LONDON (Reuters) - Xstrata’s XTA.L directors, facing a Monday deadline to deliver their verdict on Glencore’s $32 billion bid, are hammering out a deal they hope will ensure the miner retains control of the combined group’s board, even after the exit of its veteran boss.
All sides are working towards completing an agreement and announcing the board’s recommendation by October 1, sources familiar with the deal said on Friday. However, the struggle to reconcile wide-ranging shareholder views, to ensure the success of the current, last-ditch attempt to merge, meant Xstrata’s board could still ask for more time.
Glencore (GLEN.L), the world’s largest diversified commodities trader, bid in February for the shares in Xstrata it did not already own, launching one of the resources sector’s biggest ever takeover deals. But it was forced earlier this month to raise its price - offering 3.05 new shares for every share held, up from 2.8 - in an effort to rescue the tie-up after opposition from the miner’s number two investor, Qatar.
As a condition of the change, however, Glencore imposed its own chief executive and largest single shareholder - Ivan Glasenberg - at the helm of the combined group, at the expense of Xstrata’s mining veteran boss, South African Mick Davis.
As Glasenberg was already due to sit on the board, Davis’s departure within six months of concluding the deal leaves an empty spot - and one that is key to the balance of the 11-strong board. Under the original deal, Xstrata would have six board seats including the chairman, while Glencore would have five.
Sources familiar with the matter said Xstrata was not necessarily seeking a specific name, but they said the miner wanted “assurances” that a satisfactory mechanism would be set up to allow it to retain the majority of seats. Without it the deal would be a takeover and arguably require a higher premium.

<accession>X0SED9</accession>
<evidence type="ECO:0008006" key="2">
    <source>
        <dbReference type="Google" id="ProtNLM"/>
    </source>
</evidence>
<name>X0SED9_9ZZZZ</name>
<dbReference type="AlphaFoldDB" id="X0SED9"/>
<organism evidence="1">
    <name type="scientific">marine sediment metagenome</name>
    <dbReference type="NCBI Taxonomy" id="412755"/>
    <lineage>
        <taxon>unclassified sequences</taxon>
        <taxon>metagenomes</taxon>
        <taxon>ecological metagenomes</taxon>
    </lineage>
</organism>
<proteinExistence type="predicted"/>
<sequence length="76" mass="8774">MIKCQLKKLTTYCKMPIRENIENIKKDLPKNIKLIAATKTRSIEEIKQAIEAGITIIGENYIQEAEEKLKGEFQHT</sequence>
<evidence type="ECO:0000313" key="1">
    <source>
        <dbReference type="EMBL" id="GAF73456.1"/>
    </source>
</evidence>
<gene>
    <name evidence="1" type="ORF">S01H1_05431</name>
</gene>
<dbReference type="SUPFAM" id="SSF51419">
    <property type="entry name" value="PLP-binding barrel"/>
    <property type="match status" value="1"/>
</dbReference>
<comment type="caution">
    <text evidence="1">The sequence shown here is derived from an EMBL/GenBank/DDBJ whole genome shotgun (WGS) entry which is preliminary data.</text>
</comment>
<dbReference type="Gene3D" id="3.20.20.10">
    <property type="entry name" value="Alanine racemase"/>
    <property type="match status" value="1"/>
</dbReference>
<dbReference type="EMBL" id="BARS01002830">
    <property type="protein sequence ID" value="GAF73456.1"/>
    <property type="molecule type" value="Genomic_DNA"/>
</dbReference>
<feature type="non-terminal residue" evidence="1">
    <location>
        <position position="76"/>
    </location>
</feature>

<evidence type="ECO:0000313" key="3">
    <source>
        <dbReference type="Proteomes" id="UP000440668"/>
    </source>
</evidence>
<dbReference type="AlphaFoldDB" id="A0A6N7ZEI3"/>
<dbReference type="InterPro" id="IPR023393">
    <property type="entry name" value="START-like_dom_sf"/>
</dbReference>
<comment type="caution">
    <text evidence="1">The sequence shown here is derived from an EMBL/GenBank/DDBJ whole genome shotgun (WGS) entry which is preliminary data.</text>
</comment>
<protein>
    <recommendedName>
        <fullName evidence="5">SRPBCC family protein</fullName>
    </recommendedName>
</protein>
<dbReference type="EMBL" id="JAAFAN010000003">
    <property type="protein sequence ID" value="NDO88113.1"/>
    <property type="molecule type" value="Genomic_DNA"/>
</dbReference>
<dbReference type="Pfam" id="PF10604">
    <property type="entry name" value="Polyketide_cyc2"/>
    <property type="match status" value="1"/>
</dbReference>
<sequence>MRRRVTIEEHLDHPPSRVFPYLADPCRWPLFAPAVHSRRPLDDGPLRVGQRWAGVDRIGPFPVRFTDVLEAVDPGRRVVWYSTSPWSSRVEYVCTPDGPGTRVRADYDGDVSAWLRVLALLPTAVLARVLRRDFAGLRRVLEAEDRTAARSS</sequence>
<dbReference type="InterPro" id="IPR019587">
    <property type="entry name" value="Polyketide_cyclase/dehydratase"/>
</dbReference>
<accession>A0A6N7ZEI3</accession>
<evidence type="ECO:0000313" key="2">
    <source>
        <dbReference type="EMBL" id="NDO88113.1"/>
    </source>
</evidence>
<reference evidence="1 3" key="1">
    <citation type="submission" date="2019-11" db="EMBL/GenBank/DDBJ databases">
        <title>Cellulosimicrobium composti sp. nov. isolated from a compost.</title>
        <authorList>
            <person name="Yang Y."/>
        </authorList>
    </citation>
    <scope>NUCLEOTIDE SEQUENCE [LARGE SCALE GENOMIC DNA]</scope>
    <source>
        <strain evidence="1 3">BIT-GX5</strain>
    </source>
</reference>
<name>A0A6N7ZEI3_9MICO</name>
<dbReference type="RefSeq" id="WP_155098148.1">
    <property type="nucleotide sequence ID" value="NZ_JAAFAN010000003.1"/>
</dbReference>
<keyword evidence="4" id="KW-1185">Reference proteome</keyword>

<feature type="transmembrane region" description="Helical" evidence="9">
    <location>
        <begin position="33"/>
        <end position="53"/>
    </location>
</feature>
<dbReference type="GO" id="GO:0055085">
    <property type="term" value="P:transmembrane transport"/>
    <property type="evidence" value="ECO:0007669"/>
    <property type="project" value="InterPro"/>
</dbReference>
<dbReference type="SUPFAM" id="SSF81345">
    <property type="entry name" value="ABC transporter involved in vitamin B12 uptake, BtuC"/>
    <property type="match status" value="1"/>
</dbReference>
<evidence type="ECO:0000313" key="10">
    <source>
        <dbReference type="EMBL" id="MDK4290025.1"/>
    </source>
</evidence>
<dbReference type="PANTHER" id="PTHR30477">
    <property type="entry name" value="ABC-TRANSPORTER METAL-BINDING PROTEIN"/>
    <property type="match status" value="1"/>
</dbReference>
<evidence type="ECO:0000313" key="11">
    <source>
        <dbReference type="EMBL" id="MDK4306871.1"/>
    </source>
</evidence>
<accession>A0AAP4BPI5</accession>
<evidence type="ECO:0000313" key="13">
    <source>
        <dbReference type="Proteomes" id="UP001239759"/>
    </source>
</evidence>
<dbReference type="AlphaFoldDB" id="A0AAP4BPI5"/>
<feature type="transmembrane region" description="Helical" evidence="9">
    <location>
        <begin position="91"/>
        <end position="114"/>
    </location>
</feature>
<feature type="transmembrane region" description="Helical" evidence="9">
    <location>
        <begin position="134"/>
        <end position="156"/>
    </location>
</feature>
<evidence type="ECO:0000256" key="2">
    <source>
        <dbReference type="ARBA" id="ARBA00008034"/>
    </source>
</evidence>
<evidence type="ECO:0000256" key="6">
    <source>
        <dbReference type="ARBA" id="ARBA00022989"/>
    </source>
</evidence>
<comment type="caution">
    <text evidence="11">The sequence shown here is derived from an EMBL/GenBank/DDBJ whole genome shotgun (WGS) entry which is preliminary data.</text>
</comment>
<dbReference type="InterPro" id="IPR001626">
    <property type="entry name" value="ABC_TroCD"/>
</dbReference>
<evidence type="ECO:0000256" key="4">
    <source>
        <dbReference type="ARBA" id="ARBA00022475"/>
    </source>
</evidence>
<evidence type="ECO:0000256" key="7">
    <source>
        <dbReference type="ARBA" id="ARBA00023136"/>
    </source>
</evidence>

“I’d be staggered if this didn’t happen now,” one top-50 investor in Xstrata said. “There’s been unexpected give on both sides - Qatar and Glencore.”
Xstrata’s board is widely expected to recommend Glencore’s revised, higher offer, having backed the lower offer. But its independent directors - already under fire from some minority shareholders angry that the board supported a bid many of them opposed - want to ensure the miner holds on to the team at the helm of its operations which is also expected to deliver some 20 projects by 2014, including four major greenfield sites.
The board had hoped to link a retention package for Xstrata’s top employees to a vote on the deal itself thereby keeping the team responsible for its major industrial assets and the bulk of its profits.
But several top shareholders have objected, with some warning they would vote down any such package they consider excessive - and the merger in the event of a combined vote.
With just days to go, sources familiar with the deal said the directors could ultimately agree to separate shareholders’ vote on the bid from the vote on the more emotive issue of pay.
That would allow Xstrata’s board to keep the retention package it is reluctant to change - more than 140 million pounds ($226.7 million) over two years, excluding the outgoing Davis - but allow some shareholders to vote against it without imperilling the deal.
“There is a lot to balance. It is not as simple as (funds and key owners) Blackrock and L&G against the other shareholders - there are wide-ranging views,” one of the sources said.
Among other funds, both BlackRock and L&G, which together own 6.5 percent of Xstrata shares, have signalled they do not support elements of the deal.
Qatar, which is not expected to make a public statement until Xstrata lays out its board’s position, is said by some sources to support the retention payment and the new terms, but its ultimate position is still uncertain, leading to what several sources said was a “tense atmosphere” on all sides.
Qatar, with just over 12 percent thanks to regular share buying, has proven an unlikely kingmaker in the deal.
Hedge funds have also found themselves in the spotlight - their support could be critical, in a deal where shareholders representing just 16.5 percent of total shares could block the deal. These funds represent 10 percent of Xstrata at the moment, just enough to outweigh vocal rebels including Knight Vinke, Schroders and others.
The Xstrata board’s decision, if ultimately positive, will pave the way for Glencore to file its long-awaited antitrust notification with the European Union, setting the regulatory clock ticking in Brussels, the sources said.
Glencore had been expected to file that notification by the end of September, after months of negotiations with officials to avoid a lengthy, in-depth probe. ($1=0.6176 British pounds)
Additional reporting by Sinead Cruise in London and Foo Yun Chee in Brussels; Editing by Mike Nesbit